Cyclists have been shocked by the death last Wednesday of Mary Thompson and Peter Root in Phanom Sarakham, Thailand. The couple from Guernsey were cycling around the world and blogging their adventures when they were rear-ended by a pickup truck.
Highway 304 in Phanom Sarakham, where Root and Thompson were killed.
News reports quoted the driver as saying he "was reaching down to pick up a cap on the floor" and took his eyes off the road. The Thai tourist agency has apologized to their families, and a transportation professor said that foreign tourists should be warned about the dangerous behavior of Thai drivers.
The problem goes deeper than this, and of course it doesn't just affect European tourists. The Daily Mail mentioned that "Thailand is well known for its perilous roads, with more than 13,000 killed and almost 1million injured each year in accidents." The vast majority of these dead and injured are presumably local Thai citizens. Any response to Root and Thompson's death should make Thailand's roads safer for everyone.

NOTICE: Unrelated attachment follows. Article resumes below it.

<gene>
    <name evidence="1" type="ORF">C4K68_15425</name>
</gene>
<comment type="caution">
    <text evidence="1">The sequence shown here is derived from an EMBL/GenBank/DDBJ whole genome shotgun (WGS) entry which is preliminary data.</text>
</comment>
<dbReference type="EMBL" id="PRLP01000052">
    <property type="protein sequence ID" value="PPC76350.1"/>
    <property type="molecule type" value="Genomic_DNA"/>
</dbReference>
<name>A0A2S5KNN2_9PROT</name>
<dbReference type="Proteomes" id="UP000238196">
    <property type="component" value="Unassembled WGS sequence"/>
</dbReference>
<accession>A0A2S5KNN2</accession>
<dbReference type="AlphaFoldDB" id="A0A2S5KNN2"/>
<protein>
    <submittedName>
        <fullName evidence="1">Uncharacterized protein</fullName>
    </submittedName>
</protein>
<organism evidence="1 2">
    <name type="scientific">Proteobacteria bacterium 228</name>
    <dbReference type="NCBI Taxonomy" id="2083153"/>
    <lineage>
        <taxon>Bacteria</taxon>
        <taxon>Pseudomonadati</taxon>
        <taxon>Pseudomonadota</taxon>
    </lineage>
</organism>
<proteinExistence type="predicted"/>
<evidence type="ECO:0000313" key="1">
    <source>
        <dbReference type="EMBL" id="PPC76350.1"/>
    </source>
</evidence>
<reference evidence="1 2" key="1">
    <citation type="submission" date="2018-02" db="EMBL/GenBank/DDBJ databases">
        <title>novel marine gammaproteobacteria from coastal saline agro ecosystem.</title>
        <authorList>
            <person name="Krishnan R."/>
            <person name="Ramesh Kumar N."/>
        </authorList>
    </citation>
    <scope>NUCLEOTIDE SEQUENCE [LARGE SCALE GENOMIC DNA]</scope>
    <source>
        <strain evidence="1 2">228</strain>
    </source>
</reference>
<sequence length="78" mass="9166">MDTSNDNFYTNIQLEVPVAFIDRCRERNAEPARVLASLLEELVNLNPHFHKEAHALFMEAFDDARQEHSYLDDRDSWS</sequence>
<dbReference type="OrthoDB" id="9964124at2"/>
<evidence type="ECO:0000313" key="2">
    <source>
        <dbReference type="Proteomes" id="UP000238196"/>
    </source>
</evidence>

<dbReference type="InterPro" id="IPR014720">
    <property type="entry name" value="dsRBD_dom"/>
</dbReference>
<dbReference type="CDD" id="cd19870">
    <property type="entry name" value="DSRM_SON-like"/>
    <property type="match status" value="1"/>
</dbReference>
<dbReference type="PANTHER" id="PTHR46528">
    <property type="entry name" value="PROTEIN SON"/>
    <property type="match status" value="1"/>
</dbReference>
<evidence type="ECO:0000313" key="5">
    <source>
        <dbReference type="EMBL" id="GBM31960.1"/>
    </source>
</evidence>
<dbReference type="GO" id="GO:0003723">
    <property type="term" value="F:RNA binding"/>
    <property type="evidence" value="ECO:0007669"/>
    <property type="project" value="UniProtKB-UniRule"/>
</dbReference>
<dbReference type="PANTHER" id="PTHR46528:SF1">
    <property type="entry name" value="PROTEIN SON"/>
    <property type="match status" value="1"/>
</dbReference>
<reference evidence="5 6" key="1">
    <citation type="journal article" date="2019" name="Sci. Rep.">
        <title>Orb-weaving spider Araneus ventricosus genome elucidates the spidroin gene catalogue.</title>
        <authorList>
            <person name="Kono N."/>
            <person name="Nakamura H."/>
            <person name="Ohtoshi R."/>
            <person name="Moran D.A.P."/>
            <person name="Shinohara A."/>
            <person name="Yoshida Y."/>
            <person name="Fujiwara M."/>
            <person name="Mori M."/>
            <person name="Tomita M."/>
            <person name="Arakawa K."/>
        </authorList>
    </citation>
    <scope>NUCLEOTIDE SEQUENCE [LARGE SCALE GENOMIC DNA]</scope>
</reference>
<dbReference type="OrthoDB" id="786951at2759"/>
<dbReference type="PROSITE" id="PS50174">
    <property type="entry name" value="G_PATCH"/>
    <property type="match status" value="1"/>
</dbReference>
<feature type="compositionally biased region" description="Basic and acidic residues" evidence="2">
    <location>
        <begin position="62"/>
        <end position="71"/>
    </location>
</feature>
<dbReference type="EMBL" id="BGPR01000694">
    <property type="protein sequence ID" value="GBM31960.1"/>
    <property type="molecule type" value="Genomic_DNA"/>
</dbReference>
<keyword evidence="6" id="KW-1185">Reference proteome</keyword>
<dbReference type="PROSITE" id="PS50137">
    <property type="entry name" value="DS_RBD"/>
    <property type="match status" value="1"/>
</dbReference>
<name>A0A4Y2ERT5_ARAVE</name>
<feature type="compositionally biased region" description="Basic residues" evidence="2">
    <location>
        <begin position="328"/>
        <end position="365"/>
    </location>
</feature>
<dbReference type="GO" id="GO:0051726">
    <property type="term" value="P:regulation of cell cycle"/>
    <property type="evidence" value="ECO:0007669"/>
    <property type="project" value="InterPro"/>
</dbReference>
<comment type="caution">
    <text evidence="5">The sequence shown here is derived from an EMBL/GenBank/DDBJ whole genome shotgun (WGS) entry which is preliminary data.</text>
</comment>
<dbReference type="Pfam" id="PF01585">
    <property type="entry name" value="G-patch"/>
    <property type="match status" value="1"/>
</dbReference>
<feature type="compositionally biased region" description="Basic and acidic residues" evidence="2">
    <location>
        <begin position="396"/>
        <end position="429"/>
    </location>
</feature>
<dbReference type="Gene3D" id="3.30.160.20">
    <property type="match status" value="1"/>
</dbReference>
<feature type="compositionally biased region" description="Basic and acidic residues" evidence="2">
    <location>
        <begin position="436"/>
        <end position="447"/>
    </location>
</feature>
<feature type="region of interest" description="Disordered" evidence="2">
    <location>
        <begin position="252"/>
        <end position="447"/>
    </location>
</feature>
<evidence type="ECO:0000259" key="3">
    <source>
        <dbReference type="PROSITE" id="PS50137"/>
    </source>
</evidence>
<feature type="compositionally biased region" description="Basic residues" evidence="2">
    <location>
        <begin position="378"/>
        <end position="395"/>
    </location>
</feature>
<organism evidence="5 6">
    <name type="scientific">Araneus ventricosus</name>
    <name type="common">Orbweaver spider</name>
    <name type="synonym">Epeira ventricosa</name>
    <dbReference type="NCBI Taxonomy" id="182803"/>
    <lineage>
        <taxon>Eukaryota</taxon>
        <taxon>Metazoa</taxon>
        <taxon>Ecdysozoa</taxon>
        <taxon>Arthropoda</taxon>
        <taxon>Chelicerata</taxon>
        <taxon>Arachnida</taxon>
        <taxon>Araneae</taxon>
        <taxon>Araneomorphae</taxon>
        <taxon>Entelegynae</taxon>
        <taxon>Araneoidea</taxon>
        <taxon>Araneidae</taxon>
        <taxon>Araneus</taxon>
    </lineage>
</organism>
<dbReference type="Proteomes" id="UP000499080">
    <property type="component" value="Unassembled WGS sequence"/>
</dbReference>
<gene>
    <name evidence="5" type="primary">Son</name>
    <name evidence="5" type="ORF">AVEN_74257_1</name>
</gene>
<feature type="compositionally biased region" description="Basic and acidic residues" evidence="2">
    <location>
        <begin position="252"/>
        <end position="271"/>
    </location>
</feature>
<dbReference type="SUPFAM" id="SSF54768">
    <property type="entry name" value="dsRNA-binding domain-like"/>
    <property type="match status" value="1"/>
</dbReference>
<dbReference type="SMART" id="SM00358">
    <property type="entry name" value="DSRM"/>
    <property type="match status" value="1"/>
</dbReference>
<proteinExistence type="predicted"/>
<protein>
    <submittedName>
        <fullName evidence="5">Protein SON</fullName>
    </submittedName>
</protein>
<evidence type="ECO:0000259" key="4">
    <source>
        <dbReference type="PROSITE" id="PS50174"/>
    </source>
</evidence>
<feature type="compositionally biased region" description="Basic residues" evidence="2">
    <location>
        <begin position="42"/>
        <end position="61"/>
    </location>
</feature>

Unfortunately, any safety measures would go against a strong push in the opposite direction. The road where Thompson and Root were killed, Highway 304, is listed as part of Asian Highway 19, the Central Subcorridor of the Southern Economic Corridor (PDF) of the Greater Mekong Subregion. In other words, it's one of the main routes from Bangkok to Phnom Penh in Cambodia.
Since the Greater Mekong Subregion was established in 1992, the Asian Development Bank and various governments have pumped billions of dollars into the highway network. From 2004 to 2007, it helped fund the widening of a large section of Highway 304 from a two lane country road to a divided four-lane stroad.
I wonder how much of that road-widening money came from the United Kingdom government, the de facto ruler of Guernsey, and from companies headquartered in Guernsey. I wonder how much of the money came from the United States and companies headquartered here. Regardless, the ideology of wider roads and faster cars and trucks comes largely from the US and the UK.
Mary Thompson and Peter Root may have been killed by a distracted driver in Thailand, but the seeds of their death were planted in Europe and North America.